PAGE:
HL Deb 29 March 1844 vol 73 cc1597-8
The Lord Chancellor

moved the re-appointment of the Select Committee of last Session to inquire upon the state of the Law of Marriages in Ireland, with a view of considering whether any and what alterations were required in them.

Lord Campbell

entirely concurred with the noble and learned Lord that, as legislation upon the subject had now become indispensable, the re-appointment of the Committee would be a very proper course to take. In the case of the Queen and Millis, the numbers being equal for and against the appeal, the forms of their Lordships' House construed that equality into a vote in the negative, and thus the judgment of the Court below had been affirmed. But it should not be forgotten that if the case had come before their Lordships in a different form, namely, in a form affirmative of that view of the law, the effect of the equality of voices would have been to negative that proposition—in other words, to give a directly Contrary decision upon the subject to that which in accordance with the forms of the House had been given to it. He must say that he should have been better pleased if the decision of their Lordships had been on the other side of the question, and that they had confirmed the first marriage.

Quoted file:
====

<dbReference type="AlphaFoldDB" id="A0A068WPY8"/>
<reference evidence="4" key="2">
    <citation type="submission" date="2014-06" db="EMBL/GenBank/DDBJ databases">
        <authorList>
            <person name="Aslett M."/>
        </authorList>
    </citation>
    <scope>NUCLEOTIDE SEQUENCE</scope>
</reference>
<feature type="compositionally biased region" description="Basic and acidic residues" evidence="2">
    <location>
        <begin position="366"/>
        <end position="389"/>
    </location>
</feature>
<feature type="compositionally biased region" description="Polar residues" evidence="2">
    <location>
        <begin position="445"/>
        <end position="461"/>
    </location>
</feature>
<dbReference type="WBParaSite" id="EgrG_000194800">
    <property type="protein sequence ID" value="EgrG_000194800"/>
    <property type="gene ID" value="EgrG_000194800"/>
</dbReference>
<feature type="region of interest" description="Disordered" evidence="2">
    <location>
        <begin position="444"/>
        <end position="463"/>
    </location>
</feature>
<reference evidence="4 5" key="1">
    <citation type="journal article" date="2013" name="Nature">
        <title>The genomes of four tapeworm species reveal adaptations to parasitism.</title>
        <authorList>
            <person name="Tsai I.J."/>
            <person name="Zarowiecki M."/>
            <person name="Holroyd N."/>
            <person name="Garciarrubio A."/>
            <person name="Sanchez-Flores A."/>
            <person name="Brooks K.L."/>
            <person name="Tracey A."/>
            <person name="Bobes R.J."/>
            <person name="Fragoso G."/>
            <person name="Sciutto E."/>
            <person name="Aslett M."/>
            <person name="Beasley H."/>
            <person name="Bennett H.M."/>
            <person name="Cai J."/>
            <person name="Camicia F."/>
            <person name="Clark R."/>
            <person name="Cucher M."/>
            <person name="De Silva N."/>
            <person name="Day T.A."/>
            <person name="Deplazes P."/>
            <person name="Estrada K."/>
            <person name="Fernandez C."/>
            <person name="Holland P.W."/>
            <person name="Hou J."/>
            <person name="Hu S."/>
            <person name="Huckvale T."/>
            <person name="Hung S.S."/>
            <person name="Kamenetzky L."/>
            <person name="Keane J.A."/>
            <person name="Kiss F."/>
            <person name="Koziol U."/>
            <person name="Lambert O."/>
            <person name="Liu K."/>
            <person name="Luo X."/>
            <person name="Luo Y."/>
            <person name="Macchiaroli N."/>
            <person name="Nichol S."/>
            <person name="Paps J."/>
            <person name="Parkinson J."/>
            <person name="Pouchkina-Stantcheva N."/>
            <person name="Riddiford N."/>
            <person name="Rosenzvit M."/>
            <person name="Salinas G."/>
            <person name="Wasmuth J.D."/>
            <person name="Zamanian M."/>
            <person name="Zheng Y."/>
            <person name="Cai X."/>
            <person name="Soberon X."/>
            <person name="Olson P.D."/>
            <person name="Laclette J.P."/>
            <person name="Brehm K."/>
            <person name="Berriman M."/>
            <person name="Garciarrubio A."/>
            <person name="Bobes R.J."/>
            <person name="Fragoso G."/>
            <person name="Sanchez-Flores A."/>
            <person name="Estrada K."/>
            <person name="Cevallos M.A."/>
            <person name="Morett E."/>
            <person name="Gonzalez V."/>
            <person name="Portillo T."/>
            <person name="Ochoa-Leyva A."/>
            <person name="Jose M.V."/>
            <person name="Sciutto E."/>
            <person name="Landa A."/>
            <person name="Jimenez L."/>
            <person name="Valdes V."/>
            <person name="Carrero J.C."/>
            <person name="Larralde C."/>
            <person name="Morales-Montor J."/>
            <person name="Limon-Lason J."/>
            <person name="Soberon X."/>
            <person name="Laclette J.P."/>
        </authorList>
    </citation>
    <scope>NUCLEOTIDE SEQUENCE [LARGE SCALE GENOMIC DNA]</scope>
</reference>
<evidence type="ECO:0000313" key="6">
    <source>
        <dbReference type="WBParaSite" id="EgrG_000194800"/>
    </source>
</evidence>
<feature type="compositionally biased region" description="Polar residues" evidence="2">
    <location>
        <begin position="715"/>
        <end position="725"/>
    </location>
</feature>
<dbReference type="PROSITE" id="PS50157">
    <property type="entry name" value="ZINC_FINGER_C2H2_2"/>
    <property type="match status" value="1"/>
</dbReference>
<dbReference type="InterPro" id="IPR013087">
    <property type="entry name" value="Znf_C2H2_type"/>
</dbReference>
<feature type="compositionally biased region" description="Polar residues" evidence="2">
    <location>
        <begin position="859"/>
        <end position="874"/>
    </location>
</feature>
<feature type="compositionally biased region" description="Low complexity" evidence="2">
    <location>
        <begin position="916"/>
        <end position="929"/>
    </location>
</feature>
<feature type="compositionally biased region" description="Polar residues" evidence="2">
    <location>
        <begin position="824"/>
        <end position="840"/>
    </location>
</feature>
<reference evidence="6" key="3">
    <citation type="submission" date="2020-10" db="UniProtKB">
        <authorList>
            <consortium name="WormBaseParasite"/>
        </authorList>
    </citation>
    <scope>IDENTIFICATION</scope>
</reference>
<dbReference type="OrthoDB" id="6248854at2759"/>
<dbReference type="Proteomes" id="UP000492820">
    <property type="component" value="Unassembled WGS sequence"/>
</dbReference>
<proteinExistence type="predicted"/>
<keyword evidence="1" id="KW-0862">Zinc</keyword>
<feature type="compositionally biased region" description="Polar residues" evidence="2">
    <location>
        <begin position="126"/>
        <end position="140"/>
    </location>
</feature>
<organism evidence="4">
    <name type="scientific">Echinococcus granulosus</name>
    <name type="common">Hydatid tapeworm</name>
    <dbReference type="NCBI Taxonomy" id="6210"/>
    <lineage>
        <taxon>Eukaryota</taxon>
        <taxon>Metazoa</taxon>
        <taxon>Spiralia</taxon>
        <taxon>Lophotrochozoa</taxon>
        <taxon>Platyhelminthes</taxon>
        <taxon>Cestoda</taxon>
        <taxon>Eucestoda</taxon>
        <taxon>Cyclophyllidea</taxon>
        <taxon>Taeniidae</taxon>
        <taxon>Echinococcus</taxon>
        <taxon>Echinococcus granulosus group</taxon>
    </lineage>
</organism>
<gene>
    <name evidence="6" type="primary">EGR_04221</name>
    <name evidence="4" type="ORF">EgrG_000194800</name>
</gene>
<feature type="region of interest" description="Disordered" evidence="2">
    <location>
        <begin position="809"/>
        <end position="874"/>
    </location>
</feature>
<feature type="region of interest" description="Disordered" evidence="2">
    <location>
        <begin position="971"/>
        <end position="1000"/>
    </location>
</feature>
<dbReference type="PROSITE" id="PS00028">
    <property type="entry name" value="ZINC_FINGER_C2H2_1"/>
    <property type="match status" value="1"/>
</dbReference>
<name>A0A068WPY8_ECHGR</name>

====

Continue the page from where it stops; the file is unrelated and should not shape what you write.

Lord Cottenham

said, that he could not quite concur in the view of the case which the noble and learned Lord who had just sat down appeared to take. The vote which had been come to was to all intents and purposes the judgment of their Lordships, and declared what the law was. He quite concurred in the propriety of reappointing the Committee on the subject.

The Lord Chancellor

said, it could not be denied that their Lordships having heard the case fully argued at their Bar, and having been equally divided in their votes upon it, the result necessarily had been that the judgment of the Court below had been affirmed. It was material, however, to bear in mind, that the decision to which their Lordships had come was in accordance with a very high authority in this House, and confirmatory of the judgment of the majority of the Bench in Ireland.

Lord Brougham

said, he hoped that the Committee would be reappointed without delay.

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